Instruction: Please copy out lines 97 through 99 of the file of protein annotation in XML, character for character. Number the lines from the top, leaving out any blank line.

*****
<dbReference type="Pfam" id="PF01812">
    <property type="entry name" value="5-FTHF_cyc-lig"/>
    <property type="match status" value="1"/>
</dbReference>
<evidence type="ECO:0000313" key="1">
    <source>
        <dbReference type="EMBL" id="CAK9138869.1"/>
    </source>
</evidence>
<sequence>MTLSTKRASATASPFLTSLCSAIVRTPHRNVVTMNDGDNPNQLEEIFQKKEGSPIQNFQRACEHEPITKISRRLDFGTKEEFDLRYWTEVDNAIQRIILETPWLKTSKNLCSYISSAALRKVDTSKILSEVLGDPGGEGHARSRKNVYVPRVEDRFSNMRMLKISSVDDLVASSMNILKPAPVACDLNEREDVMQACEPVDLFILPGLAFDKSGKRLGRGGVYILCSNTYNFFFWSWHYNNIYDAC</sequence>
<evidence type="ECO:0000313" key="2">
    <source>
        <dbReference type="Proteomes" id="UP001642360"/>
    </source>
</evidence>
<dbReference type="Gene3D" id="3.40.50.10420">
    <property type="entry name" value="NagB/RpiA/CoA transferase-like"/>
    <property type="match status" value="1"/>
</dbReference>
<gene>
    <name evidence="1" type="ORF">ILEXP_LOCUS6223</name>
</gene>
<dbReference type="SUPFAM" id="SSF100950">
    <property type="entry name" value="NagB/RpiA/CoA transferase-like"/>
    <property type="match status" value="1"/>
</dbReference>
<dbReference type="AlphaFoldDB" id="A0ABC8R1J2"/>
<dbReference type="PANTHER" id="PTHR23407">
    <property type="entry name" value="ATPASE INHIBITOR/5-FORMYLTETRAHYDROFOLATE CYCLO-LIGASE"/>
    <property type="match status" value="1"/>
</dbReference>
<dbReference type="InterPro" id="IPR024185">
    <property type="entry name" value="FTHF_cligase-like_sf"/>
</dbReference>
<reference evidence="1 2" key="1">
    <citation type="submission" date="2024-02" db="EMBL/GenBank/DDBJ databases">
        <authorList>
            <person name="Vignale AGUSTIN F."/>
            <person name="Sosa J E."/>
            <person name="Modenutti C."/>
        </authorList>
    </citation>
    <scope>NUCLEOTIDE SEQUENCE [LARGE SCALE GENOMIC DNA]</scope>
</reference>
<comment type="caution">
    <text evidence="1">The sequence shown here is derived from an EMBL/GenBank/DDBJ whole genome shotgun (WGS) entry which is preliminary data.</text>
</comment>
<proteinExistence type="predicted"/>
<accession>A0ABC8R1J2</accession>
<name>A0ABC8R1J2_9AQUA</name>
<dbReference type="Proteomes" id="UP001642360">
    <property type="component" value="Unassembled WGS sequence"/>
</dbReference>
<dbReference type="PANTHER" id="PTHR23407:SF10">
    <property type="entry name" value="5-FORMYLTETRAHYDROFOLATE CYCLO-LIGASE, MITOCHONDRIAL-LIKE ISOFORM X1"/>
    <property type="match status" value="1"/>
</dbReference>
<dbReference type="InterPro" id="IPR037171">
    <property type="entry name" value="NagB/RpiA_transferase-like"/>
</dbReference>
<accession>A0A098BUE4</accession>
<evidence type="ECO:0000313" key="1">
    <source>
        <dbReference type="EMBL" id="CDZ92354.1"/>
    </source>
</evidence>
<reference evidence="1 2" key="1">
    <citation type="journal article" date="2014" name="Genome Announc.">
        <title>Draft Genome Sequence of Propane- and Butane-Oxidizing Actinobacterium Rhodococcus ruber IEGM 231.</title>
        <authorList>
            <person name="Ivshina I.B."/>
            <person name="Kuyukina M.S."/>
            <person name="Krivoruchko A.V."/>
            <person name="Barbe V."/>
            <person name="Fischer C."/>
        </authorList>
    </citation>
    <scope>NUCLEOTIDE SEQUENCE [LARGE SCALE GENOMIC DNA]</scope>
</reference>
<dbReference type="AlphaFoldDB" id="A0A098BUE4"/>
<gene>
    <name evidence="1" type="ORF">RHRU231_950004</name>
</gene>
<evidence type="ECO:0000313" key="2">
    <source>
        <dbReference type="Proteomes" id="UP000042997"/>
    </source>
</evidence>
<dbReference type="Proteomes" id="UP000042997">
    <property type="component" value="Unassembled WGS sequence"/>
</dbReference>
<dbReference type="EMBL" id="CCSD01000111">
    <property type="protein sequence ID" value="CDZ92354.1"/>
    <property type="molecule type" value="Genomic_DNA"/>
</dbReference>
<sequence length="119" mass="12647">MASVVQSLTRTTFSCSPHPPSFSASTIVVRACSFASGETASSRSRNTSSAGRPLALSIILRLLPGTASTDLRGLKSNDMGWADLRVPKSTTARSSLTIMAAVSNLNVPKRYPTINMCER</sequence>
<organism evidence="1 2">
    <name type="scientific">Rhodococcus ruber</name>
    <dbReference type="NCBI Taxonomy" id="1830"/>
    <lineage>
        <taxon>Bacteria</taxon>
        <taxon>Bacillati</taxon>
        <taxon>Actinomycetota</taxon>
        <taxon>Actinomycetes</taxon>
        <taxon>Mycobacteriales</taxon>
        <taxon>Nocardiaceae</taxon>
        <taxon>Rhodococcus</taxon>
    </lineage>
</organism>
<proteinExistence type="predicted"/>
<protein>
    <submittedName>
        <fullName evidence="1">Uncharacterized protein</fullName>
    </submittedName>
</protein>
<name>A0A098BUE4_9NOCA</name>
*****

<organism evidence="1 2">
    <name type="scientific">Rhodococcus ruber</name>
    <dbReference type="NCBI Taxonomy" id="1830"/>